On the Elk Rock Paddle Tour you’ll have fun exploring part of The Willamette River Water Trail close to downtown Portland by kayak, canoe, or stand up paddle board on this guided tour!  We meet at our instuction center at Tryon Cove in Lake Oswego.  After some basic safety breifings and a few pointers on technique we launch from the beach and head up to Elk Rock Island just about a mile down river.  We will paddle as a group learning about the area and picking up a few new skills along the way.




The island represents part of an ancient volcano that erupted about 40 million years ago. The large, jagged rocks (Waverly Heights basalt) found throughout the island were formed by lava flows, and may be the oldest exposed rock in the Portland area. The island contains seven distinct habitats, including wetlands, forests, and grasslands. Across the river, there are high cliffs which are Elk Rock proper. A Native American legend holds that this was a good spot to stampede a herd of elk over the cliff. The island gets its name from being near Elk Rock.

Elk Rock Island was part of the original donation land claim of Milwaukie pioneer Lot Whitcomb and was known as Lot Whitcomb Island during the 1860s. It went through six owners before Scottish grain exporter and Portland businessman Peter Kerr (1862-1957) acquired the property in 1910 from the Rock Island Club, which operated a dance hall on the island. He gave the island to the City of Portland in 1940 with the requirement that it be preserved in its natural state. As Kerr put it, “Preserve it as a pretty place for all to enjoy.” On October 29, 1954, the Kerr formally dedicated Peter Kerr Park with a bronze plaque.


  • Journey the 2 nautical miles up and back from Elk Island
  • Introduction to basic equipment
  • Launching and landing from a beach
  • Learn skills for maneuvering the boat
  • Enjoy scenic views of the area
  • Have fun in the water doing something active


Meeting Place/Directions:
Basic Skills Kayak Classes meet at our Lake Oswego Location at Tryon Creek
Please arrive 10 minutes early to fill out paper work.

14110 Stamphor Rd, Lake Oswego, OR, United States

If you have any questions about what to bring please contact us.

Call for more information

Portland: 503.285.0464


Customers have the option to use their own gear with approval.  (Boats need to have secure buoyancy in the stern and immersion wear must be worn most of the year).

If you are un-able to bring the items listed below please let us know as we can provide them if needed.  Only in the hottest summer months do we run courses without some form of immersion wear.  The water is cold year round.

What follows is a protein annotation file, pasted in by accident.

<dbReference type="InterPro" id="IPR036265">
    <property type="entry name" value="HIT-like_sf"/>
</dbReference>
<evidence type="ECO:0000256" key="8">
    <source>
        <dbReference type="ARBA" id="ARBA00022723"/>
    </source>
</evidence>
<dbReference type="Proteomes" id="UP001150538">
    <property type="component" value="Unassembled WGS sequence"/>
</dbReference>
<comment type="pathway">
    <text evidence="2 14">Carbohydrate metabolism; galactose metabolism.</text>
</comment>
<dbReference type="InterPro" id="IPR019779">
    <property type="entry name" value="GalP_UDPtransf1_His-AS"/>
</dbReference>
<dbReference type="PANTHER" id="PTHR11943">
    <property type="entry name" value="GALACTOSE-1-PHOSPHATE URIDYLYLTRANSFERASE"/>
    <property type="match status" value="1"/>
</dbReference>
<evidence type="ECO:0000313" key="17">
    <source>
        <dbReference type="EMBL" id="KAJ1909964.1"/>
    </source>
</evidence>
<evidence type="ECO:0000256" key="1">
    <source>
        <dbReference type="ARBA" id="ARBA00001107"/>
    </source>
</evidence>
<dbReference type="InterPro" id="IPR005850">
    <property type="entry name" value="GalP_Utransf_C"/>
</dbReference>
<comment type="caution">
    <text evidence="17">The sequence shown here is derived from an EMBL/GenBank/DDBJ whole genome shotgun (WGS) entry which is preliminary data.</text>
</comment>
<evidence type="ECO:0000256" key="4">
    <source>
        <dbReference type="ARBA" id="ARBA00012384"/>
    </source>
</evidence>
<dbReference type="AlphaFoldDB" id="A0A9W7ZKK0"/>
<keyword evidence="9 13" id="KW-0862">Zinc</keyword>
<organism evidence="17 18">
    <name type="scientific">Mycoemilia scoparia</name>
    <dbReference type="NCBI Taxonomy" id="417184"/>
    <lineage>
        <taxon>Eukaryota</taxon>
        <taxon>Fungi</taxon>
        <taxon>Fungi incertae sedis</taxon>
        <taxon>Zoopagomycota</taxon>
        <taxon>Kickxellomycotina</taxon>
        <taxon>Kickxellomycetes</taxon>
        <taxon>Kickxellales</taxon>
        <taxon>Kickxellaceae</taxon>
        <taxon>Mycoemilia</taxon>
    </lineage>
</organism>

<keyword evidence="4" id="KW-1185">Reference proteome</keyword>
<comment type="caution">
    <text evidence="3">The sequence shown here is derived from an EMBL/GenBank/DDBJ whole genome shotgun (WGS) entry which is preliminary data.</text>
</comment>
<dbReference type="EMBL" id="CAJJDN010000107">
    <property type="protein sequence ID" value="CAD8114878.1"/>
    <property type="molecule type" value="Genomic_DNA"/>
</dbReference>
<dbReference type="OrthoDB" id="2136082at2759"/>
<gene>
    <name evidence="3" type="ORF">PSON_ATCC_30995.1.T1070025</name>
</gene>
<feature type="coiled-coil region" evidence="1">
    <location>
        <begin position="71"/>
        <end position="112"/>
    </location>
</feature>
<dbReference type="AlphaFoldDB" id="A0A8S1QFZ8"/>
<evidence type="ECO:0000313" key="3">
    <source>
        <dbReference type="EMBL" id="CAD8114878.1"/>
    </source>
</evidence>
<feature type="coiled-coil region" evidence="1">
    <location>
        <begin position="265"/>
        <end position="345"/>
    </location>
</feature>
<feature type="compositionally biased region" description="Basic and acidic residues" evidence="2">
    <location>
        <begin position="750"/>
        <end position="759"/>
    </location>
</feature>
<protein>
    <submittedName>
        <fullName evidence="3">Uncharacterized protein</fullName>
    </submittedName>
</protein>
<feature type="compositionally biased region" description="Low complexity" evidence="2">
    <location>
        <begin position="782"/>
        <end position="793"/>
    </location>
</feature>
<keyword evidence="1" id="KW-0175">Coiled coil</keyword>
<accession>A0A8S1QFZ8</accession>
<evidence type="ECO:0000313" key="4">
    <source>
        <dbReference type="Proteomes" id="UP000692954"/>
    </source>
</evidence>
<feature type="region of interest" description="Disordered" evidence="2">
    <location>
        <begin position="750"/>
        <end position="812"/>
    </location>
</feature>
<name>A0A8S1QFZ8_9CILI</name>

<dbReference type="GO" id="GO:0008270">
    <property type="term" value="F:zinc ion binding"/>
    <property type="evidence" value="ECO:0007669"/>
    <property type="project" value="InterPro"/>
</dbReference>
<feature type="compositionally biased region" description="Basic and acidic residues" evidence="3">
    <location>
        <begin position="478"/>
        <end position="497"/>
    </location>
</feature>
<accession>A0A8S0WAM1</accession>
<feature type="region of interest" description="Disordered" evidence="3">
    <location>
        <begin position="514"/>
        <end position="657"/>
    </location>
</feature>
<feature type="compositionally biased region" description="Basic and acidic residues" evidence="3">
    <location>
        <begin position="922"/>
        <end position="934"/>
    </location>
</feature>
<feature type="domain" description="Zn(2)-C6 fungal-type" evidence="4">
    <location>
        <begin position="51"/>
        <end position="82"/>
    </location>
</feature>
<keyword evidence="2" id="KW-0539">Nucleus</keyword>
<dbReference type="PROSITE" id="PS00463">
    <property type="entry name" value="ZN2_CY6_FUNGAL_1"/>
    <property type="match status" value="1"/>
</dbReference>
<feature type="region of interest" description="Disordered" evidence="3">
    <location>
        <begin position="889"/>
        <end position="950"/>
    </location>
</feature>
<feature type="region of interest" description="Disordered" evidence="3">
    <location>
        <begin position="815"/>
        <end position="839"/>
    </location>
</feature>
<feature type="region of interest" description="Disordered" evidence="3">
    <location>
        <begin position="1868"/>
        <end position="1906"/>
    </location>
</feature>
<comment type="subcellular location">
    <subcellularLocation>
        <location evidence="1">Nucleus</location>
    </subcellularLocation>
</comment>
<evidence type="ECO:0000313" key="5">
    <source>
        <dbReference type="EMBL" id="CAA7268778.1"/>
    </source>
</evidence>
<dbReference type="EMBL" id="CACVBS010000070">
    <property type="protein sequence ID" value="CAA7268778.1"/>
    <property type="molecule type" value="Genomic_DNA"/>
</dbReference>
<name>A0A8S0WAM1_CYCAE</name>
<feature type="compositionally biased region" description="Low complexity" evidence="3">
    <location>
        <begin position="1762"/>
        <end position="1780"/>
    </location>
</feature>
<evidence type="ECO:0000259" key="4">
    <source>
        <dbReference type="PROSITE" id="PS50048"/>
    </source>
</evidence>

– Sunglasses with retention device (i.e. Croakies, Chums, etc)

– NO COTTON Synthetic top and bottom (thermal underwear, heavier wt. for cooler weather)

– Nylon shorts and/or swimsuit for warmer days

-Hiking style wool or synthetic socks

– Water bottle and small snack (like a power bar…)

– Towel and change of clothes for ride home

Optional Gear:




-River shoes or booties


-PFD’s, Life Jacket
-Our great guides!


-We do not provide food or drink


The Pacific Northwest is a dynamic and often unpredictable environment. All activities are run/fun rain or shine. All programs are conditions dependent and may change at any time at our discretion. In order to keep our programs affordable a minimum number of participants may be required. If we are unable to fill a program to a minimum requirement level we reserve the right to cancel the program. A full refund will be provided in the event of a cancelled or re-scheduled activity upon request. Please allow 48 hour notice for any cancellations or changes in your reservation. Give us a call at 503-285-0464. Cancellations within 48 hours of the program are NOT refundable.  To re-schedule a class you have cancelled within the restricted 48 hour period we will gladly credit you 50% towards the rescheduled class.  Thank you for signing up!  Please let us know if you have questions about this or any other policy here at Alder Creek.



Elk Rock Island is a fantastic property that was donated to the City of Portland by the Kerr family. A small embayment makes for a good canoe or kayak stop, and a path circles the edge of the property. The island contains seven distinct habitats, including wetlands, forests, and grasslands. At high water the island is truly an island, but during most of the year it is a peninsula accessible by land from adjacent Dogwood Park. Willamette Riverkeeper and others have worked with the City of Portland during the past few years to conduct restoration work on the island.